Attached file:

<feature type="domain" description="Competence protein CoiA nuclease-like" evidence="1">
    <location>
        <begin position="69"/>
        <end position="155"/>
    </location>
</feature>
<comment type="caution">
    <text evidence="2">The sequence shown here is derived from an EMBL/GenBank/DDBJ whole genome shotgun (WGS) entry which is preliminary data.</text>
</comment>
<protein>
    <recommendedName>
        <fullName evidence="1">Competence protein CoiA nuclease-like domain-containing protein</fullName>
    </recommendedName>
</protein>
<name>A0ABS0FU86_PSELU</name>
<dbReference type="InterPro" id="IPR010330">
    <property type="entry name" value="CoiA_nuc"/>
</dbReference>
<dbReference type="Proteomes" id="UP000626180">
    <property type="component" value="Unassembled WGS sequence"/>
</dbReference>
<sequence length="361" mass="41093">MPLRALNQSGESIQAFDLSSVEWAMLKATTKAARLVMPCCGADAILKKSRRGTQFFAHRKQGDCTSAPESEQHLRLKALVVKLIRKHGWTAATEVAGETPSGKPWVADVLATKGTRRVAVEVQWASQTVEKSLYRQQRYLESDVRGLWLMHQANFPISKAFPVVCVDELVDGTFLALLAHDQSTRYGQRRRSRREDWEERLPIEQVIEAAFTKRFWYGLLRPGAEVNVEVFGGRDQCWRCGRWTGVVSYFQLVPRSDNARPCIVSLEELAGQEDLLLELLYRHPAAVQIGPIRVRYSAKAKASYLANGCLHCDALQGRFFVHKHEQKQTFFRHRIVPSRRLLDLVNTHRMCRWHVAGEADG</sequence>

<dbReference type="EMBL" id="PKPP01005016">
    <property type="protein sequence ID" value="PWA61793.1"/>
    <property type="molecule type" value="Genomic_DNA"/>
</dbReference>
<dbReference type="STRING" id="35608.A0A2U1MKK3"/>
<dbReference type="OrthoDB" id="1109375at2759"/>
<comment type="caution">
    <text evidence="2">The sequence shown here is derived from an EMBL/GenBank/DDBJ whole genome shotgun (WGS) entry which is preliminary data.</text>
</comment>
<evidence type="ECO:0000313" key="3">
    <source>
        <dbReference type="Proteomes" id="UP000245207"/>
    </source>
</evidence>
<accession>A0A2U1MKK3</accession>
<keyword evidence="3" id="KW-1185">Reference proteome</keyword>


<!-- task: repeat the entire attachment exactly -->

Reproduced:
<feature type="domain" description="Competence protein CoiA nuclease-like" evidence="1">
    <location>
        <begin position="69"/>
        <end position="155"/>
    </location>
</feature>
<comment type="caution">
    <text evidence="2">The sequence shown here is derived from an EMBL/GenBank/DDBJ whole genome shotgun (WGS) entry which is preliminary data.</text>
</comment>
<protein>
    <recommendedName>
        <fullName evidence="1">Competence protein CoiA nuclease-like domain-containing protein</fullName>
    </recommendedName>
</protein>
<name>A0ABS0FU86_PSELU</name>
<dbReference type="InterPro" id="IPR010330">
    <property type="entry name" value="CoiA_nuc"/>
</dbReference>
<dbReference type="Proteomes" id="UP000626180">
    <property type="component" value="Unassembled WGS sequence"/>
</dbReference>
<sequence length="361" mass="41093">MPLRALNQSGESIQAFDLSSVEWAMLKATTKAARLVMPCCGADAILKKSRRGTQFFAHRKQGDCTSAPESEQHLRLKALVVKLIRKHGWTAATEVAGETPSGKPWVADVLATKGTRRVAVEVQWASQTVEKSLYRQQRYLESDVRGLWLMHQANFPISKAFPVVCVDELVDGTFLALLAHDQSTRYGQRRRSRREDWEERLPIEQVIEAAFTKRFWYGLLRPGAEVNVEVFGGRDQCWRCGRWTGVVSYFQLVPRSDNARPCIVSLEELAGQEDLLLELLYRHPAAVQIGPIRVRYSAKAKASYLANGCLHCDALQGRFFVHKHEQKQTFFRHRIVPSRRLLDLVNTHRMCRWHVAGEADG</sequence>

<dbReference type="EMBL" id="PKPP01005016">
    <property type="protein sequence ID" value="PWA61793.1"/>
    <property type="molecule type" value="Genomic_DNA"/>
</dbReference>
<dbReference type="STRING" id="35608.A0A2U1MKK3"/>
<dbReference type="OrthoDB" id="1109375at2759"/>
<comment type="caution">
    <text evidence="2">The sequence shown here is derived from an EMBL/GenBank/DDBJ whole genome shotgun (WGS) entry which is preliminary data.</text>
</comment>
<evidence type="ECO:0000313" key="3">
    <source>
        <dbReference type="Proteomes" id="UP000245207"/>
    </source>
</evidence>
<accession>A0A2U1MKK3</accession>
<keyword evidence="3" id="KW-1185">Reference proteome</keyword>